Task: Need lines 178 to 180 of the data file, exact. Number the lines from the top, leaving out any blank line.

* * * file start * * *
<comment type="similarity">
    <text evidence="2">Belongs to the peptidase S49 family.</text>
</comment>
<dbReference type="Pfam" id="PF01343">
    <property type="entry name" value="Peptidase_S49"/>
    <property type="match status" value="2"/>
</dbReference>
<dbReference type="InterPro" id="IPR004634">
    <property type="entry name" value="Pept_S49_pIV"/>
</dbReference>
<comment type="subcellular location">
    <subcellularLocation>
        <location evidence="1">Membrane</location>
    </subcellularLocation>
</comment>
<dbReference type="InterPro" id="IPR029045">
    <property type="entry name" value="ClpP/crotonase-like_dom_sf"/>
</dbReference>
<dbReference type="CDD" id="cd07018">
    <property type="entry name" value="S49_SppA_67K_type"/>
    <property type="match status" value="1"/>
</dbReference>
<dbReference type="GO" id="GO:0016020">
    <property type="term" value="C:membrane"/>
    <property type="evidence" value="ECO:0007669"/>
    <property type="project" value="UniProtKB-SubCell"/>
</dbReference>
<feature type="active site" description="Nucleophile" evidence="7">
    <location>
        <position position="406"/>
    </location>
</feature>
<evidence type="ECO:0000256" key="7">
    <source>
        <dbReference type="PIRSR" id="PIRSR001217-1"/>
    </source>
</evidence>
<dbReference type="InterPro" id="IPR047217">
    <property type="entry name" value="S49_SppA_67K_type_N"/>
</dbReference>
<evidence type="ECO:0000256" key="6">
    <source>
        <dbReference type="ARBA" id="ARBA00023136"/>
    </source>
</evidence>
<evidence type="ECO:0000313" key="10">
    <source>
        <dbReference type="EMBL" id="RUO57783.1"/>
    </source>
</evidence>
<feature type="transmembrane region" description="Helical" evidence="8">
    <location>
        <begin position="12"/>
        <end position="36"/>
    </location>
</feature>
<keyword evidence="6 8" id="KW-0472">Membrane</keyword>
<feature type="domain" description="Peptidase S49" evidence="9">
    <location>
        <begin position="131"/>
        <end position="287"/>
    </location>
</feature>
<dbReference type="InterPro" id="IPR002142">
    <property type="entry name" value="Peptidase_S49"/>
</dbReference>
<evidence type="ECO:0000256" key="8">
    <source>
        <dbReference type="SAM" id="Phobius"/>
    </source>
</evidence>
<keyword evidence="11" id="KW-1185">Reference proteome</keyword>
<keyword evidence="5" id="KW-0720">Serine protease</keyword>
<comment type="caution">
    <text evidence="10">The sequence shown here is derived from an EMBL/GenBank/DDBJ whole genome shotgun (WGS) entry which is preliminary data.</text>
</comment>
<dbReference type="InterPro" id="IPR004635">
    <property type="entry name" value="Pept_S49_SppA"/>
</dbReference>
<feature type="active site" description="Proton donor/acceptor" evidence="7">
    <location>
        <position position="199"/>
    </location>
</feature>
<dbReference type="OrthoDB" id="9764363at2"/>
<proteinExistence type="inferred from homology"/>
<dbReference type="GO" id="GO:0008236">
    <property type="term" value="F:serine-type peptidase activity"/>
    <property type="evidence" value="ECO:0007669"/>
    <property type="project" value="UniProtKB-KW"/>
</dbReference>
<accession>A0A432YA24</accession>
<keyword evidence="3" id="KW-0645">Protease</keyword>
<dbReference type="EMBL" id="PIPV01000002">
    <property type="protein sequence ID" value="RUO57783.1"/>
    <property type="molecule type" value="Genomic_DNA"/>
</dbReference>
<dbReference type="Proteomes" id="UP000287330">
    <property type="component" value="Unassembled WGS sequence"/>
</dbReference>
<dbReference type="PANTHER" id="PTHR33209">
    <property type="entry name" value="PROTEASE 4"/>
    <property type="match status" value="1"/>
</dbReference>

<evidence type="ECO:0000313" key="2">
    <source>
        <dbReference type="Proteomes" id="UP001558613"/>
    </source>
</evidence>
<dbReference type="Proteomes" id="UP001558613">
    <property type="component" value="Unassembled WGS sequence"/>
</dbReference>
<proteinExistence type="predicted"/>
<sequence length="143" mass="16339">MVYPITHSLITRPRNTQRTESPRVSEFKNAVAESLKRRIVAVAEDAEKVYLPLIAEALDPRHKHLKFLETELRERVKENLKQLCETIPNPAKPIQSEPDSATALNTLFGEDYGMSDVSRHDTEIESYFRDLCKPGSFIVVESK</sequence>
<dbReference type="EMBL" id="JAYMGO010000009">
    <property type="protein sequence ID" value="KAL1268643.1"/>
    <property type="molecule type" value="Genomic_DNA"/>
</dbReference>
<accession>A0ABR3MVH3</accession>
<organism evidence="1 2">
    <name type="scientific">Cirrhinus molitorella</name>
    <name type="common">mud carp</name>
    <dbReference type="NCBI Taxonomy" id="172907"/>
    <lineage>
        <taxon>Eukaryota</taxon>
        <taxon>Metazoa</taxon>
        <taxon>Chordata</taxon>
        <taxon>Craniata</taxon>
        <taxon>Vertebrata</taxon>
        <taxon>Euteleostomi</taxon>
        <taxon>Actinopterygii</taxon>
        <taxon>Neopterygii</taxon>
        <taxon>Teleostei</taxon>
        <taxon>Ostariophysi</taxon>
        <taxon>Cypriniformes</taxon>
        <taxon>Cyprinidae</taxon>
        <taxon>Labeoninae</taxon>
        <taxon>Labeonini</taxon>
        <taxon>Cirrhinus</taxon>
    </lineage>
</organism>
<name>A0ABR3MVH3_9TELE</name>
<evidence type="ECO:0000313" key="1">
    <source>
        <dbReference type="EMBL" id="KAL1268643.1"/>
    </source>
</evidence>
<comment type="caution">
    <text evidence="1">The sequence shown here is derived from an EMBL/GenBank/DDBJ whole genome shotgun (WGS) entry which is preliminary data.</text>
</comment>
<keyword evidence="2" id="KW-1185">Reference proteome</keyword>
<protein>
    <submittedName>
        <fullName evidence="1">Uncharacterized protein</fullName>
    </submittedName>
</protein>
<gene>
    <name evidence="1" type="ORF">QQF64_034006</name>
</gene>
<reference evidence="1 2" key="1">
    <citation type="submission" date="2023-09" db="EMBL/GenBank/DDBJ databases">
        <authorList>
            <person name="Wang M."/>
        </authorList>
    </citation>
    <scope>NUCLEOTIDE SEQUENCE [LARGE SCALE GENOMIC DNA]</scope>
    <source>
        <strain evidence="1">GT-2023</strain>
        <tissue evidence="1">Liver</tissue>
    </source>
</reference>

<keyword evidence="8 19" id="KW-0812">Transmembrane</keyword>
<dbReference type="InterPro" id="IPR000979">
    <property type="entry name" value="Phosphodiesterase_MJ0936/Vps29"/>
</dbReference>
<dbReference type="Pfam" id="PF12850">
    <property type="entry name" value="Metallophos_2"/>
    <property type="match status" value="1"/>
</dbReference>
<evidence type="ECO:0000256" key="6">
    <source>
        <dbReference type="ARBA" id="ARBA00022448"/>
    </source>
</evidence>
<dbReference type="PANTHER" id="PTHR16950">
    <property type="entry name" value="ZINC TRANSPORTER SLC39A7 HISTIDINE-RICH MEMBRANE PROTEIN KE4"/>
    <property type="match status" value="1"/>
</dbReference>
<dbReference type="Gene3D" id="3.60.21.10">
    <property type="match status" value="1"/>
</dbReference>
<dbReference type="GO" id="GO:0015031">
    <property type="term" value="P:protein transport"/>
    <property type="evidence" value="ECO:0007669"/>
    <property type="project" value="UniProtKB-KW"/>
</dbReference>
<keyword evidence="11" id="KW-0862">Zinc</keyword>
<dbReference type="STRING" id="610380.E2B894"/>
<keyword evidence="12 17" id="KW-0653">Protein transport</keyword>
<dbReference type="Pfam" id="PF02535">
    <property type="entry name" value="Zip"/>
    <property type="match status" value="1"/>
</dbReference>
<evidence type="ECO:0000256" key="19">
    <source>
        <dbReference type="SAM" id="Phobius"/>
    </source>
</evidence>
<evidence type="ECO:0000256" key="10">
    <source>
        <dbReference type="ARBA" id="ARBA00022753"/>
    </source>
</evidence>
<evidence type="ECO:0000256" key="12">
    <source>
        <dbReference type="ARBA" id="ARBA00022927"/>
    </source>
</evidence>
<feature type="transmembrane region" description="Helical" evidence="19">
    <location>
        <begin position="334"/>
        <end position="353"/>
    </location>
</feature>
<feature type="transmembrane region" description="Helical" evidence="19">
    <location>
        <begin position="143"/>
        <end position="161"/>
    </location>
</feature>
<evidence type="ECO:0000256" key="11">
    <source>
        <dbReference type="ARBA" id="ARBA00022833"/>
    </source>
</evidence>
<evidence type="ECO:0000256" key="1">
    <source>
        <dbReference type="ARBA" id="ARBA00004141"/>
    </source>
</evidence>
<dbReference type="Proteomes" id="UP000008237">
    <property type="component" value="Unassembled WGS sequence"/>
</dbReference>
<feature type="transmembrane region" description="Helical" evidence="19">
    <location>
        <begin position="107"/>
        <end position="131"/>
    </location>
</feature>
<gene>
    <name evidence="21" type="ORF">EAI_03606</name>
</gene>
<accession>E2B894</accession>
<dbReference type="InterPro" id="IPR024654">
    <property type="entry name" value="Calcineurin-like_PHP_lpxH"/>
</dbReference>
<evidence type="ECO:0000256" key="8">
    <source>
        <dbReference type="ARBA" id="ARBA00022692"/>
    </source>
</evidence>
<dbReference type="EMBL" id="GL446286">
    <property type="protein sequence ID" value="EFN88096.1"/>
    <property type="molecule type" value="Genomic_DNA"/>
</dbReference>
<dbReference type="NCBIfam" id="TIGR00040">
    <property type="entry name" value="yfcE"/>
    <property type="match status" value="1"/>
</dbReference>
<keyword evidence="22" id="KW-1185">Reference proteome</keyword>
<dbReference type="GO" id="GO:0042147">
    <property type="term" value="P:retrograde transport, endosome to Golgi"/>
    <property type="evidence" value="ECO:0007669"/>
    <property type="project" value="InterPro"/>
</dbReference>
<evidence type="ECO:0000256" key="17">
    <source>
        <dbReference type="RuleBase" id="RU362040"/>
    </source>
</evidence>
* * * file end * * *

    <property type="match status" value="1"/>
</dbReference>
<evidence type="ECO:0000256" key="6">